Social media is the 21st century way of connecting with others.
But a new study finds that too much social media can lead to disconnection and loneliness – or the opposite of what we believe the core of social media to be.
The study, “Social Media Use and Perceived Social Isolation Among Young Adults in the U.S.,” which was published on March 6, 2017 in the American Journal of Preventive Medicine, found that excessive time spent on Facebook, Snapchat, Instagram, and other popular platforms were linked to social isolation in young adults.
The research team surveyed 1,787 U.S. adults aged 19 to 32, querying them on their usage of 11 social media platforms for leisure purposes. They also asked them questions related to social isolation.
Participants that spent the most time on social media – over two hours a day – had twice the odds of social isolation compared to those who spent half-an-hour a day or less on the same platforms. People who visited social media networks the most (58+ visits a week) showed a three times higher risk of social isolation that those who viewed them less than nine times a week.
According to Tom Kersting, psychotherapist and author of Disconnected, to understand these findings, we must first understand these ‘connections’ created through social media.
“Humans are social-emotional beings, meaning that it is in our DNA to be connected, face-to-face, with other humans,” he told Reader’s Digest in an interview. “Although people think being on social media all the time makes them ‘connected’ to others, they are actually ‘disconnected,’ because the more time one spends behind a screen, the less time one spend face-to-face.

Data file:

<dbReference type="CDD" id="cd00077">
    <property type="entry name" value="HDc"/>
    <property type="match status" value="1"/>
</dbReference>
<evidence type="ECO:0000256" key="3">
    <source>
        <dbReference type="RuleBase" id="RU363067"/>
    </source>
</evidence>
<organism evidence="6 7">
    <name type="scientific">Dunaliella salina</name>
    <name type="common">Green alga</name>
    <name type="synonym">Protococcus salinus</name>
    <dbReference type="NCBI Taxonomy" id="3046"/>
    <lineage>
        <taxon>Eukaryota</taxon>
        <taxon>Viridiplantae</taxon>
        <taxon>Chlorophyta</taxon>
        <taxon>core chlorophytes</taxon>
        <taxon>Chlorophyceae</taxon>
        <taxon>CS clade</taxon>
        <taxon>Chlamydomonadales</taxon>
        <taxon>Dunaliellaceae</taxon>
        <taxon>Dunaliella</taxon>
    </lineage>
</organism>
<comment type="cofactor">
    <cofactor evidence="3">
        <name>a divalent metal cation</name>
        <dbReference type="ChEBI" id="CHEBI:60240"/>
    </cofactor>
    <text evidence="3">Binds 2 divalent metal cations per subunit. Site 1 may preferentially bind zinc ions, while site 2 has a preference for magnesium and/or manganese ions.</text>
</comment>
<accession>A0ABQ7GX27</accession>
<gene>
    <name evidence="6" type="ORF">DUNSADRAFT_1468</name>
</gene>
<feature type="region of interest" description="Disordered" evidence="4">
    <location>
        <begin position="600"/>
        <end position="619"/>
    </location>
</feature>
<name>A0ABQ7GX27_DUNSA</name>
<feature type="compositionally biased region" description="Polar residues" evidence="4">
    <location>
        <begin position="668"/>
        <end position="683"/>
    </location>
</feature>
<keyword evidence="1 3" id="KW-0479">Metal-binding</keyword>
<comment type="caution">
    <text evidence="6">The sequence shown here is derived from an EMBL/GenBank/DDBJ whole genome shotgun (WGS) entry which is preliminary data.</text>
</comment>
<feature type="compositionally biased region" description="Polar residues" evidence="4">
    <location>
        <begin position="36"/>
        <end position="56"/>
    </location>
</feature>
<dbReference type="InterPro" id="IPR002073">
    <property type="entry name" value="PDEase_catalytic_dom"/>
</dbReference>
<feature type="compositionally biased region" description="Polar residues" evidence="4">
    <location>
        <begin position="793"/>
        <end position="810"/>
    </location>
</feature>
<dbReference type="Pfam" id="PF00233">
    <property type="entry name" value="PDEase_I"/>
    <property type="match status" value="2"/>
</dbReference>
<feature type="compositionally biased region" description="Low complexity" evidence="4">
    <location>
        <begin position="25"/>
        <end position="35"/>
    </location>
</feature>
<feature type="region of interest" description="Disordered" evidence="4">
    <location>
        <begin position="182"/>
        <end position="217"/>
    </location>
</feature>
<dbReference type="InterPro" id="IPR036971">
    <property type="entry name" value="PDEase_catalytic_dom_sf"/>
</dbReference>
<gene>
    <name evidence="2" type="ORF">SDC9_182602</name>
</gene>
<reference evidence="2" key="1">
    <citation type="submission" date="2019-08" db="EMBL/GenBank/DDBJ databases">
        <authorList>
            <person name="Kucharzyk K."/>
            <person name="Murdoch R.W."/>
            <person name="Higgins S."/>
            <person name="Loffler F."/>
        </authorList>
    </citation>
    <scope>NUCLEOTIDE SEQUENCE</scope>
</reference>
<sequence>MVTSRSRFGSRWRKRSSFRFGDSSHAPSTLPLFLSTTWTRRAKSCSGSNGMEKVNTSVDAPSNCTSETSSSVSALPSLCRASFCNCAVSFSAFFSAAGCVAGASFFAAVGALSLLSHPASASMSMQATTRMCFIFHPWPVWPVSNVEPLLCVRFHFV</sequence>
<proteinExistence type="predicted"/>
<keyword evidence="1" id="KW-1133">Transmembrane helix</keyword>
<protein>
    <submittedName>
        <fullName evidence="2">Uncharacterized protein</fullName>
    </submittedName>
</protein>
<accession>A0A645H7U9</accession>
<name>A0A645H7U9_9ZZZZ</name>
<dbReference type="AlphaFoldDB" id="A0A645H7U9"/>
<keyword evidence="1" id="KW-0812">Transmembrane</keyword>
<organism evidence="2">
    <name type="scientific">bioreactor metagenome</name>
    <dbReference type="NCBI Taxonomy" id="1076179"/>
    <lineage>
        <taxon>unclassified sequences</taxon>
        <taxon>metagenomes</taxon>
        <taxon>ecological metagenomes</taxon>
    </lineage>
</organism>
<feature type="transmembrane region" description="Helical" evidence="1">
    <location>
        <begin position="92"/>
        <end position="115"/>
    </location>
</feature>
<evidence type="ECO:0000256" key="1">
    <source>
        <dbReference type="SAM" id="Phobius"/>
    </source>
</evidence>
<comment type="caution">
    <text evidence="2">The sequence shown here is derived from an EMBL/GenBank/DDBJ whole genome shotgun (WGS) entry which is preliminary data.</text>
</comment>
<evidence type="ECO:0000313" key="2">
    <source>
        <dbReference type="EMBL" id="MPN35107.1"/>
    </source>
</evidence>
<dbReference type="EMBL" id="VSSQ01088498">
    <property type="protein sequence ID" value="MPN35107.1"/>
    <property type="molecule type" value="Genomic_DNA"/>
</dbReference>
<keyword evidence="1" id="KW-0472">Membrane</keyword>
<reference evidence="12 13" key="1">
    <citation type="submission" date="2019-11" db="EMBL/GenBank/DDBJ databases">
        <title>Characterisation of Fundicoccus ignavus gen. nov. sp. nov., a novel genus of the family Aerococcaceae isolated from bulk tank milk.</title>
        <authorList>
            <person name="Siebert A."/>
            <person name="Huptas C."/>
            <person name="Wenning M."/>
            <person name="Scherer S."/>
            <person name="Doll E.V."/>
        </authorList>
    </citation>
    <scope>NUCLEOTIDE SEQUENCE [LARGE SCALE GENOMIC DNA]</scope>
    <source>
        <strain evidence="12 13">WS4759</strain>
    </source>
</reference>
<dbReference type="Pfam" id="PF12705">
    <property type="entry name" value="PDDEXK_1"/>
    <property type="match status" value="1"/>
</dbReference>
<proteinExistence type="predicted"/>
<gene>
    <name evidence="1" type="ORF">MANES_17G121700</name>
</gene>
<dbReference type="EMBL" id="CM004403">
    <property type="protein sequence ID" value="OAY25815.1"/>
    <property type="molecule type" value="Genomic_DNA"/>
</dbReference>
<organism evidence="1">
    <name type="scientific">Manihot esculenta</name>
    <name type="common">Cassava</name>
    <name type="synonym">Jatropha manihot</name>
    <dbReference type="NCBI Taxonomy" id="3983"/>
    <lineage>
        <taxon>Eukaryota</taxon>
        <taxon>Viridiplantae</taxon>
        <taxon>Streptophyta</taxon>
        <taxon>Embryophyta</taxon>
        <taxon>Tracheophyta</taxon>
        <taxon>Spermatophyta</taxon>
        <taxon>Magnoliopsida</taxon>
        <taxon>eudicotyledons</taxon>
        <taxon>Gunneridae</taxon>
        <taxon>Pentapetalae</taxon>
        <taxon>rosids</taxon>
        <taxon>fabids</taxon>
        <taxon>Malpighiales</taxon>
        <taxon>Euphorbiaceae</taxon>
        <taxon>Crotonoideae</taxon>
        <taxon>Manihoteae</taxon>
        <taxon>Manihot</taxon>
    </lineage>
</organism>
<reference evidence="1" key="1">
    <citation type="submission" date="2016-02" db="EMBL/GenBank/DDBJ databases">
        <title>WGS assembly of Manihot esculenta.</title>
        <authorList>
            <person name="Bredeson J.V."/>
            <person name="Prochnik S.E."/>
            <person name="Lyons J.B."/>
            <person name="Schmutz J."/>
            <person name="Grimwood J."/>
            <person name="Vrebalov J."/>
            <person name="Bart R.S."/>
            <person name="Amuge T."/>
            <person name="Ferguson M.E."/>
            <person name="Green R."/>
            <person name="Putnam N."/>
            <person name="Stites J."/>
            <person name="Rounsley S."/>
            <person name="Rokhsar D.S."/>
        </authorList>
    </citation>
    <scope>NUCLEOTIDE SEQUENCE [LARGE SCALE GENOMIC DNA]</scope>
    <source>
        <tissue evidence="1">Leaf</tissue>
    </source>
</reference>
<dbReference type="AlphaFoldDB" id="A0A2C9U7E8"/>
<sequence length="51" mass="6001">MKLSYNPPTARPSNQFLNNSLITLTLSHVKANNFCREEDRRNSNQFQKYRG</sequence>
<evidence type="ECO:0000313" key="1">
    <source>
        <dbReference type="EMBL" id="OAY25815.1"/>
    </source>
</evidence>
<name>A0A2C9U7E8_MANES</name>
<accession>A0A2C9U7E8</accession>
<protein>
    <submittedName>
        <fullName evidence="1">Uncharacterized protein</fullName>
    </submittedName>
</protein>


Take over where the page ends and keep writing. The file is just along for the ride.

“Part of the issue of loneliness is that the majority of people who use social media aren’t just posting, they are also viewing,” Kersting continued. “They are spending a lot of time voyeuristically looking at everyone else’s posts, where they are, where they are going and what they are doing. The constant exposure to everyone else’s ‘perfect’ life experiences causes feelings of being left out, of being lonely.”
So what’s the solution?
It’s simple, explains Kersting—although you’ll need to exercise some serious will power.
“The solution to this is resisting the temptation to look at everyone else’s life. Just focus on your own life, where you’re going, what you are grateful for, and what you want to accomplish in this world. Then go out and do it, and stop wasting so much time comparing.”
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